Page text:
In the summer of 2015, I spent “a ridiculous amount” of money (according to some people) on consulting services for my business. Specifically, I’d shared on Facebook that I was going to be attending seven days of seminars, for which I’d paid $52,000. Some group members wanted to know why. I have three great reasons.
1. It’s Literally an Investment
When you started doing affiliate marketing, you had to spend some money on a book or course or membership (or perhaps all three) to learn how to do it. When you applied the information you got, it enabled you to earn some money. It was an information investment.
That kind of investment can take you far, but it won’t likely take you into the six- or seven-figure ranges. To find out how to do that, you will need to invest in more information—seminars or consulting—that you can only get from people who have created businesses that make six and seven (or more) figures.
And then, when you’re in the seven-figure revenue range and want to continue to grow, you may have to get more consulting from people who’ve built high seven-, eight-, or nine-figure businesses.
So, if your business makes a million dollars a year and you can’t seem to exceed that, you may want to find a consultant who can teach you how. Let’s say that for $50,000, they can show you three things that will enable you to increase your revenue by 20 percent. That’s $200,000. Spending $50,000 to make $200,000 sounds like a good investment to me.
2. Valuable Networking Opportunities
I attended a seminar in late 2012 in San Diego. It was when MOBE was really starting to grow. It was a small audience of people like me—entrepreneurs who were making more than $100,000 a year.
There was one person there whose face I’d seen online, so I took a seat next to him and struck up a conversation. His name was John Chow. He was an affiliate marketer who had made several information products into #1 sellers on ClickBank.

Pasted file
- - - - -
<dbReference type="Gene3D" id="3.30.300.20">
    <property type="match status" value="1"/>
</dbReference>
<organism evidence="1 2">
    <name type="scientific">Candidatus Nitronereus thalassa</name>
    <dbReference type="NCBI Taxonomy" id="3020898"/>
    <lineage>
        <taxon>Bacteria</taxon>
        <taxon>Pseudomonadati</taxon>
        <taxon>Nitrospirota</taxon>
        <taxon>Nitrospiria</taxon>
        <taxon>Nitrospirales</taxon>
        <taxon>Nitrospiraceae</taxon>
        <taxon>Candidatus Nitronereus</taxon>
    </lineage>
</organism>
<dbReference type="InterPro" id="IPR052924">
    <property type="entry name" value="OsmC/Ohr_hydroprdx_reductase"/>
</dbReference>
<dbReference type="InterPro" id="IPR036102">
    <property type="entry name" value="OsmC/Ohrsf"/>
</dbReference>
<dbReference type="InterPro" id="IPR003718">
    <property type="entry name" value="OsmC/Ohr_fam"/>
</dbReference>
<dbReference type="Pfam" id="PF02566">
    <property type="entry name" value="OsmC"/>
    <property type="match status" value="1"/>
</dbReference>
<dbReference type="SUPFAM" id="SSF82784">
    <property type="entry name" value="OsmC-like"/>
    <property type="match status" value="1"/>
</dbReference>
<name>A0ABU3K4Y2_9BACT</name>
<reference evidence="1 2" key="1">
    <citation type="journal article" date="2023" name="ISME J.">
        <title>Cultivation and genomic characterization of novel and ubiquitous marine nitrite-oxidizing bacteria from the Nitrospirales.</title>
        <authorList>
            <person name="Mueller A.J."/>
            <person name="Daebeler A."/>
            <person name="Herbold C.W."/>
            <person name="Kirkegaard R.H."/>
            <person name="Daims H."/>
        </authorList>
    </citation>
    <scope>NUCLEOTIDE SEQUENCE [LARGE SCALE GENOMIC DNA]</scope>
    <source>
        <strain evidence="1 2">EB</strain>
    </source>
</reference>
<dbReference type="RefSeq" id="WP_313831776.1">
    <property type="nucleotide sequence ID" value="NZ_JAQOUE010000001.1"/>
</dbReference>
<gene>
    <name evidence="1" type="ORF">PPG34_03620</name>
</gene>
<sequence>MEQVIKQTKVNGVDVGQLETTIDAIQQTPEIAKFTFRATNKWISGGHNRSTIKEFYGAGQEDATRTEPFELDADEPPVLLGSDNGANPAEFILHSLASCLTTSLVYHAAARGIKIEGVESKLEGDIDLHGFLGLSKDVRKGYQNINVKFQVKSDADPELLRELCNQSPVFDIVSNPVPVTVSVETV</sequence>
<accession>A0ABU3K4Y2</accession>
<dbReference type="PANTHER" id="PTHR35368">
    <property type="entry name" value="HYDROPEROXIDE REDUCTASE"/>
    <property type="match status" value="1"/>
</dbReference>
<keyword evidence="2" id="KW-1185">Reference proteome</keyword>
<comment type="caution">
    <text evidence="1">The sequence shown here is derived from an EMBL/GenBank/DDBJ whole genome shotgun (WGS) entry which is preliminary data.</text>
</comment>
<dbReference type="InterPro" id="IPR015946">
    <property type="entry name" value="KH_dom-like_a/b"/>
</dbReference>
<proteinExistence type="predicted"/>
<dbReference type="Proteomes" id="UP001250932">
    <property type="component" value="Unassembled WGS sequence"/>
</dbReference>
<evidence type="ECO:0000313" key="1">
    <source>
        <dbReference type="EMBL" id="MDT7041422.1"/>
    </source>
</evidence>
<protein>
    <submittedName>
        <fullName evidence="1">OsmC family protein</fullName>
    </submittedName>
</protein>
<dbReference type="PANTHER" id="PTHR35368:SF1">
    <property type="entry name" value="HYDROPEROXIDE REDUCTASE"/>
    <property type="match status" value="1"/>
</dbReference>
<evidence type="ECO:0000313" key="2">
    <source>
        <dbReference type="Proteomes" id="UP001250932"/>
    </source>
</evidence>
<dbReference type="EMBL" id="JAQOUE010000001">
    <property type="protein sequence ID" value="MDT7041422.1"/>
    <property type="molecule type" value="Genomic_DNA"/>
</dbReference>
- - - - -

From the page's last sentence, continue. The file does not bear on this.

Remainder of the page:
We exchanged contact information.
During that period, I’d begun a contest, offering $10,000 to the MOBE affiliate who could sell the most copies of my book. I discovered that with only a week to go, my affiliates had only sold enough copies to break even on the $10,000. I called John and asked if he’d like to make $10,000. Long story short, he promoted the book to his list and outsold the next-highest affiliate by a very wide margin and MOBE made a decent profit as well.
He’s since become one of MOBE’s top consultants.
You never know whom you’re going to meet, where it might lead, or what kind of return on investment it might result in. So go. Talk to people. Make contacts.
3. Change of Scenery
In his influential business book, The 7 Habits of Highly Effective People, author Stephen R. Covey talked about the need for people to “sharpen the saw.” That was his way of saying that to maintain your energy and enthusiasm and be able to do your best work, you must balance work with activities that renew you mentally, physically, and socially.
Think about sitting on the same chair, at the same desk, in the same location, staring at the same screen day after day. Do you think it would make you feel energized or dull?
Attending a seminar or conference gets you out of the same old routine. It puts you in the company of new people to talk to. You get to hear new ideas. You have a far better chance of being inspired and discovering new ways to do what you do better and more efficiently.
“I could just go outside and take a walk to get away from my workspace,” you say. That’s true, but what usually happens is we stay at our desks, compulsively dragging our dull saw against an unrelenting tree trunk. But if you pay for a seminar, you will get up, go out, and attend it. And you’ll be glad you did.
Regardless of cost, never invest your money in consulting or seminars (or even books or courses) from people who have never done what they say they can teach you to do. Do your due diligence and verify that they’ve made $1 million a year online or built a Fortune 500 business or whatever it is they claim to be able to teach.